The US West Coast got a bit of space spectacle today as NASA's historic InSight mission to Mars lifted off from Vandenberg Air Force Base in California. At 4:05 am PDT (11:05 GMT) the mission to explore the deep interior of the Red Planet successfully launched atop a United Launch Alliance Atlas V rocket on the first leg of its 301 million mi (485 million km) journey, which will place an instrument-packed lander on the Martian surface to spend two years probing the mysteries of the planet's structure and dynamics.
Today's launch took place under partly cloudy skies, as the Atlas V-401 rose from Launch Complex 3 to become the first interplanetary mission ever to launch from the US Pacific coast. It went into a polar trajectory, heading south along the coast of South America. As it passed over the South Pole to head north again before going on to Mars, it was tracked by NASA's Deep Space Network station in Canberra in Australia assisted by the European Space Agency's tracking station at New Norcia.
According to NASA, this unusual orbit was made possible by the relatively light weight of the InSight spacecraft to the capacity of the Atlas rocket. In addition, the polar angle allowed for more launch windows over a five-week period. At 93 minutes into the flight, the unmanned spacecraft separated from the Centaur upper stage and is now on an interplanetary trajectory that will take six and a half month to reach Mars.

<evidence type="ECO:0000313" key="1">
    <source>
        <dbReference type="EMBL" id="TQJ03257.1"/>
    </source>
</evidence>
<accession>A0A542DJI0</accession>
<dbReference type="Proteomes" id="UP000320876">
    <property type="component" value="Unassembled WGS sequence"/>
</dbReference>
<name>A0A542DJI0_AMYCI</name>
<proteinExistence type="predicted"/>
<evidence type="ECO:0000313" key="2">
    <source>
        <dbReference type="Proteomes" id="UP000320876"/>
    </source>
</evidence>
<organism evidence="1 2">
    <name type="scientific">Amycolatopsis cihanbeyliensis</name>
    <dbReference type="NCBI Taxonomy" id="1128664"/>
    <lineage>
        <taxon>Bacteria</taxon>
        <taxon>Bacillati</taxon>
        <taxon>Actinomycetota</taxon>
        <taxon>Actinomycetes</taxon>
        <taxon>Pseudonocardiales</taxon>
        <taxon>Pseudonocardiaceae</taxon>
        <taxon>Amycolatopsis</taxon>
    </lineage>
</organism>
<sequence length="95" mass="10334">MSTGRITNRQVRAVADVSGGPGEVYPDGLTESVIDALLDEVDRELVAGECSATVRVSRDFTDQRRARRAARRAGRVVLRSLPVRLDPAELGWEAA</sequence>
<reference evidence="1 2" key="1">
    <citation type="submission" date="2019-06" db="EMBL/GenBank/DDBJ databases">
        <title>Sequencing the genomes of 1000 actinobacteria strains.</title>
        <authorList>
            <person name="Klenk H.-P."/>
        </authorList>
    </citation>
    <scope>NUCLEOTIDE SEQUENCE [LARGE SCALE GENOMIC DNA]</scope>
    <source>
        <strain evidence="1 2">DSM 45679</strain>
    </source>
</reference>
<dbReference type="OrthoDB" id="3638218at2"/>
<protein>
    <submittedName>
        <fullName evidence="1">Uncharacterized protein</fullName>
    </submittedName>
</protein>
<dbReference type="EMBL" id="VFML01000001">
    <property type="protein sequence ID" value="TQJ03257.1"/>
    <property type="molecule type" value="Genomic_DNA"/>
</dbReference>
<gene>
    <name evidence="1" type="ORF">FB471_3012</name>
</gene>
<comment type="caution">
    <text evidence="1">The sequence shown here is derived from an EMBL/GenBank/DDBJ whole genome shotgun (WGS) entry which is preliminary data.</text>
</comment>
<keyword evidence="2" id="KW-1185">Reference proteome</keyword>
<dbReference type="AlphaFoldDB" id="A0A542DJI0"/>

Originally scheduled to fly in 2016, the US$813.8 million Interior Exploration using Seismic Investigations, Geodesy and Heat Transport (InSight) mission was delayed due to a fault in one of the lander's instrument packages. The 1,530-lb (694-kg) spacecraft presently consists of a cruise stage, a lander, and an aeroshell to protect the lander during its hypersonic passage through the thin Marian atmosphere.
One point that NASA likes to emphasize about InSight is that it is a mission of firsts. Not only is it the first deep space mission to launch from the West Coast, it is also the first Mars mission to carry a seismograph to detect marsquakes, will be the first lander to use a self-hammering mole to drill to a depth of 10 to 16 ft (3 to 5 m), and will be the first to use a magnetometer on the Martian surface – all in the service of its mission as the first probe to study the deep interior of Mars.
In addition, today's launch also carried the two MarCO spacecraft, which will flyby Mars during InSight's landing. These are the first CubeSats ever sent into deep space. They are technology demonstrators designed to show that spacecraft no larger than two loaves of bread can operate over interstellar distances and communicate with Earth. Though they will conduct an experimental data relay from InSight during landing, MarCO-A and MarCO-B have no science or support functions.
Now on its way to Mars, InSight will carry out a series of system checks and calibration tests in anticipation of its rendezvous. It's scheduled to land on Mars at about noon PST (20:00 GMT) on November 26, 2018 – about midwinter in the Martian northern hemisphere. The landing location is Elysium Planitia and In SIght is expected to study the deep geology of Mars until Nov. 24, 2020 when its primary mission ends.
The video below is a replay of the live launch broadcast.
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